Tag Archives: California

What You Learned In Addiction Treatment

addiction treatment

On January 1, 2018, the State of California begins a new chapter regarding marijuana. The drug is legal to use for adults over the age of 21 after the holiday season comes to an end. The change in legality may not seem like a big deal, after all, a medical marijuana program has been in place for two decades. California became the first state to allow doctors to recommend cannabis for specific health conditions in 1996. However, broad legalization for recreational purposes could create problems for some people, especially those in recovery.

Cannabis use laws in California are of particular interest to us at PACE Recovery Center—with our specialty being addiction treatment. We are aware that young adult males are a demographic long associated with high marijuana use. Legalization could have the unintended effect of encouraging people in recovery to think that a little “pot” use is harmless. People without a history of cannabis misuse may convince themselves that the drug will not be a sobriety breach.

It’s entirely vital that those in recovery from any form of addiction understand the inherent dangers of using marijuana. Just because your drug of choice (DOC) is alcohol, doesn’t mean that cannabis is fair game. Many an alcoholic has experienced a full-blown relapse because they thought of a little weed smoke as harmless. It’s not just people with alcohol use disorders, either; hard drug users often scoff at the addictive nature of weed. True, fewer people reach the depths of despair from cannabis use, compared to other “harder” drugs. Nevertheless, such realities don’t imply the drug is safe.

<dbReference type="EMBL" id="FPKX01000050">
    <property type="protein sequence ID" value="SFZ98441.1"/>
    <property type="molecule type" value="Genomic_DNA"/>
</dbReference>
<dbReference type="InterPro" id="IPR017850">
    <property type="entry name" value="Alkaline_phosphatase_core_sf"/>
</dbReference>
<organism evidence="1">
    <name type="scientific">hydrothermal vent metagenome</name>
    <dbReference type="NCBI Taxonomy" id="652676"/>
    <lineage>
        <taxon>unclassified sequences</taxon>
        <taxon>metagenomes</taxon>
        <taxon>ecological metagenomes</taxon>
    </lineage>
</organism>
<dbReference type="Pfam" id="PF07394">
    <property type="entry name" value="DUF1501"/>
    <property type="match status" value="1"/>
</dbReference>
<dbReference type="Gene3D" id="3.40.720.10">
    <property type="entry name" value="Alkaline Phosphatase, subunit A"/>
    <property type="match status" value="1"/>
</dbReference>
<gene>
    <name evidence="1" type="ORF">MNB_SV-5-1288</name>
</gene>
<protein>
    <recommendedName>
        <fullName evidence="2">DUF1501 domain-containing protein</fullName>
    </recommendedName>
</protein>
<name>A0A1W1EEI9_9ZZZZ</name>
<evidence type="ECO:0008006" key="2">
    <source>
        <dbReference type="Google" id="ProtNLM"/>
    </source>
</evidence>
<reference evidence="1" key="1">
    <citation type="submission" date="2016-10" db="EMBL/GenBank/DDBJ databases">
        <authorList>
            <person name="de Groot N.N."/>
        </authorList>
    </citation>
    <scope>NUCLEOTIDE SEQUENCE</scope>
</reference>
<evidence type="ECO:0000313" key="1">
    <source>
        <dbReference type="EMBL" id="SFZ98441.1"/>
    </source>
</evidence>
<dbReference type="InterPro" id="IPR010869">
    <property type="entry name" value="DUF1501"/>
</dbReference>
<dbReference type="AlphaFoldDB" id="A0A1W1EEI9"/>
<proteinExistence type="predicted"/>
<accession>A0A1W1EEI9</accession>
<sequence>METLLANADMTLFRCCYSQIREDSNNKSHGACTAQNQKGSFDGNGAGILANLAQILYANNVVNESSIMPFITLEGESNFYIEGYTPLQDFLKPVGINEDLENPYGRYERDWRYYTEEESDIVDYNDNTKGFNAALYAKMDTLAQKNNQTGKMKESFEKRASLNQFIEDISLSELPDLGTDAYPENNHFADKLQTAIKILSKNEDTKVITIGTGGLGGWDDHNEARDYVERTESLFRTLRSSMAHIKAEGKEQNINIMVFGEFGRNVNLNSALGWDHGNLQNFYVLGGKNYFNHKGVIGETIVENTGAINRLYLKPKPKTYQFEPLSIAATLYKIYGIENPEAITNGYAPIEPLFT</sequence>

Recovery Work Going Up In Smoke

Smoking pot is a sure way for people in recovery to find themselves returning to their DOC. If you’re regularly attending 12 Steps meetings, then there is good chance you have heard where cannabis use leads. It doesn’t matter which substance precipitated requiring addiction treatment; no mind-altering drug is safe. Addiction is a severe mental health disorder, and substance use is merely a symptom of the overall condition. Introducing any euphoria-producing drug to your body can cause severe problems in your life, and jeopardize your recovery program.

Whether you have 30 days or 30 years sober, you’ve have invested much into turning your life around. Using marijuana will cause all your hard work in recovery to go up in smoke. Legality shouldn’t impact your decision to partake in cannabis use; mental health pays no mind to the laws of man. Case in point: despite alcohol’s legality, the substance is highly addictive and takes more lives than any other vice. In spite of marijuana’s benign nature, use can lead to dependence, addiction, and other health problems.

People in recovery who decide to use THC (Δ⁹-tetrahydrocannabinol) products are at even higher risk of experiencing problems. More times than not, recovering addicts and alcoholics return to their drug of choice after using cannabis. It may not happen right away, but smoking weed will cause the minds of people with use disorders to crave their DOC. Usually, it’s a question of when, not if, regarding a return to more dangerous mind-altering chemicals.

Ask Around